Chad’s president, Idriss Déby, speaks in a soft mumble, wears spectacles and an immaculate white robe, and is to be found in the quiet inner recesses of a gilt-edged, marble presidential palace — under crystal chandeliers and vaulted arches that seem part Renaissance, part Vegas — at the dusty center of his country’s capital.
Yet he is undeniably one of Africa’s most formidable strongmen. His men once whipped Col. Muammar el-Qaddafi’s fighters in a desert battle, and he has survived numerous rebel assaults and coup attempts. More recently, his forces have successfully battled the Nigerian terrorist group Boko Haram and Al Qaeda’s regional affiliate, Al Qaeda in the Islamic Maghreb, or AQIM, shoring up his credentials as the West’s favorite African autocrat.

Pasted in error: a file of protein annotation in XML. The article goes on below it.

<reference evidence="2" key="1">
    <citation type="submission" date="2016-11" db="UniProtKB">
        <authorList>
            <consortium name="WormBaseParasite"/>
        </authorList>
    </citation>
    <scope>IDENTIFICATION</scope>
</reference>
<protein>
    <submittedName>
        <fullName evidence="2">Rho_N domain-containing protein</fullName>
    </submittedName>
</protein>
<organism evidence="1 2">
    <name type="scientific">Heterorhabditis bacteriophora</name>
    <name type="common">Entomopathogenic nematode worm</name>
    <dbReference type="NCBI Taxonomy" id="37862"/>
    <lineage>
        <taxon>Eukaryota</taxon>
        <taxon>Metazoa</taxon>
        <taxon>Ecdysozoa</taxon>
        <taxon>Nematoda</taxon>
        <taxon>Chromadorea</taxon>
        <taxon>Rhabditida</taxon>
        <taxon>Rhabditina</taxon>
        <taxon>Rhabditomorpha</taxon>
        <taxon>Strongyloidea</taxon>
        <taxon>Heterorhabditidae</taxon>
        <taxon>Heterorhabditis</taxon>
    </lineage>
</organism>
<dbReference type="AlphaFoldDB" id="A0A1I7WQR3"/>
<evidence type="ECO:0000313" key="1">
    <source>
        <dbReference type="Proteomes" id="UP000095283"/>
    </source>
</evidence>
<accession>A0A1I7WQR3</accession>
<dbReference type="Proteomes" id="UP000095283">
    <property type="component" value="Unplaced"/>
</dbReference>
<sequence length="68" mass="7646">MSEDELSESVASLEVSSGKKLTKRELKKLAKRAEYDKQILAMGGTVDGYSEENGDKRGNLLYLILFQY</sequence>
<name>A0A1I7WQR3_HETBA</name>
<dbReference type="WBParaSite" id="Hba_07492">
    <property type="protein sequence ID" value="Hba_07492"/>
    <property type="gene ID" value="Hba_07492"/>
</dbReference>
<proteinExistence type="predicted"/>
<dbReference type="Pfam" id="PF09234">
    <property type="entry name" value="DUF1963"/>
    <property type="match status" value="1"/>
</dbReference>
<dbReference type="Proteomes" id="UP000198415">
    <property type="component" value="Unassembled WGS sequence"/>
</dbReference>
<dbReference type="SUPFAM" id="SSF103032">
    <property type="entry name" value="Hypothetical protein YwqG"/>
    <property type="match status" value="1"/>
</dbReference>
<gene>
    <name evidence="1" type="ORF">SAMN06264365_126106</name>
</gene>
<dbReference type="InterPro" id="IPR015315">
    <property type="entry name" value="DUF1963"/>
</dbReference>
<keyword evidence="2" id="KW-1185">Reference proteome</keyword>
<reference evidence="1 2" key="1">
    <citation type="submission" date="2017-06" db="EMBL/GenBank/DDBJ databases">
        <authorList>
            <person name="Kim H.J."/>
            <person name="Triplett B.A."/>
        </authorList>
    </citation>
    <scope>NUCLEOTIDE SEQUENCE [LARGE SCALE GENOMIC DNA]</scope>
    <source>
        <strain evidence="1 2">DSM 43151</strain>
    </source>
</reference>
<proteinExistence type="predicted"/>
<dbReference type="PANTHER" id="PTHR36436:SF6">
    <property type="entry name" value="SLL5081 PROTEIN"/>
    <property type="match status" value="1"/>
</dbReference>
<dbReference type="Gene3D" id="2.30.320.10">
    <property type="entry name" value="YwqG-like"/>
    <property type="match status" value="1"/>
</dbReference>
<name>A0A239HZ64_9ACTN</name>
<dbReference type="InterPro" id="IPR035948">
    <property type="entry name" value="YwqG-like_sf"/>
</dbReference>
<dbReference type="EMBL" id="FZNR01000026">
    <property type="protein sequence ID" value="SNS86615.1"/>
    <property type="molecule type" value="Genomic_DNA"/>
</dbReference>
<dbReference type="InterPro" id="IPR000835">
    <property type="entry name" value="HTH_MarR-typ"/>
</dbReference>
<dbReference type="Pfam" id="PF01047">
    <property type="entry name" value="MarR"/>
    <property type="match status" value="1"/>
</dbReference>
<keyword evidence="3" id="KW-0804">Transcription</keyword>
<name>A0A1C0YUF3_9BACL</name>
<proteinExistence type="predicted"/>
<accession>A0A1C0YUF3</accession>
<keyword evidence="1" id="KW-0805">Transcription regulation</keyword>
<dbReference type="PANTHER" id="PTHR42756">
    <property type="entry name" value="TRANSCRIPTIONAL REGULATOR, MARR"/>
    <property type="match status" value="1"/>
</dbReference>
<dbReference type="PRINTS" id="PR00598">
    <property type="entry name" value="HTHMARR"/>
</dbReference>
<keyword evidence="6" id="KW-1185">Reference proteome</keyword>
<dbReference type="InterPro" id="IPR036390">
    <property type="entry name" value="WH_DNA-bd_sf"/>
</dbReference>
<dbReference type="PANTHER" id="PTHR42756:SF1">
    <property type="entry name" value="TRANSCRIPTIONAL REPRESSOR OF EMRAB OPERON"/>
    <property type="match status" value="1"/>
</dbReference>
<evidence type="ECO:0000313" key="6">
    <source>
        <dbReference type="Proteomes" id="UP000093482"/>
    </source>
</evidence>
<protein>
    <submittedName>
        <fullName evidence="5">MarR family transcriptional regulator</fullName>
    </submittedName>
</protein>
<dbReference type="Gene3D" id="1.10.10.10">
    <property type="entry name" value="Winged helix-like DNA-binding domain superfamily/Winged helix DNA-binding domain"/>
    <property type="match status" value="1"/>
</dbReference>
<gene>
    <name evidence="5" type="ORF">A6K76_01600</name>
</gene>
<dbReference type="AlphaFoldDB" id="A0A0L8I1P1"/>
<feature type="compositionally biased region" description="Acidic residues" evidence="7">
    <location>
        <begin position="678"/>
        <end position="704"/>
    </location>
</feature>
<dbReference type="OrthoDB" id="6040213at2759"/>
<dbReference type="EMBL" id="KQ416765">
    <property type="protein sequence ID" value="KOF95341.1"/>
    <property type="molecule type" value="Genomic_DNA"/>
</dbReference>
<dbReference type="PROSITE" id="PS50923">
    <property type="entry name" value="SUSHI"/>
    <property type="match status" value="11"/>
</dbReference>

Still, in discussing his military’s victory in the Boko Haram stronghold of Damasak, in Nigeria, Mr. Déby showed no hint of triumphalism. Instead, he was frustrated, impatient: His men were stuck, still awaiting any sign of Nigerian forces who could come take over. He does not want to be holding Nigerian territory, he said. He wants to be on the move.
“We want the Nigerians to come and occupy, so we can advance,” Mr. Déby complained in an interview at his palace last week. “We’re wasting time, for the benefit of Boko Haram,” he added. “We can’t go any further in Nigeria. We’re not an army of occupation.”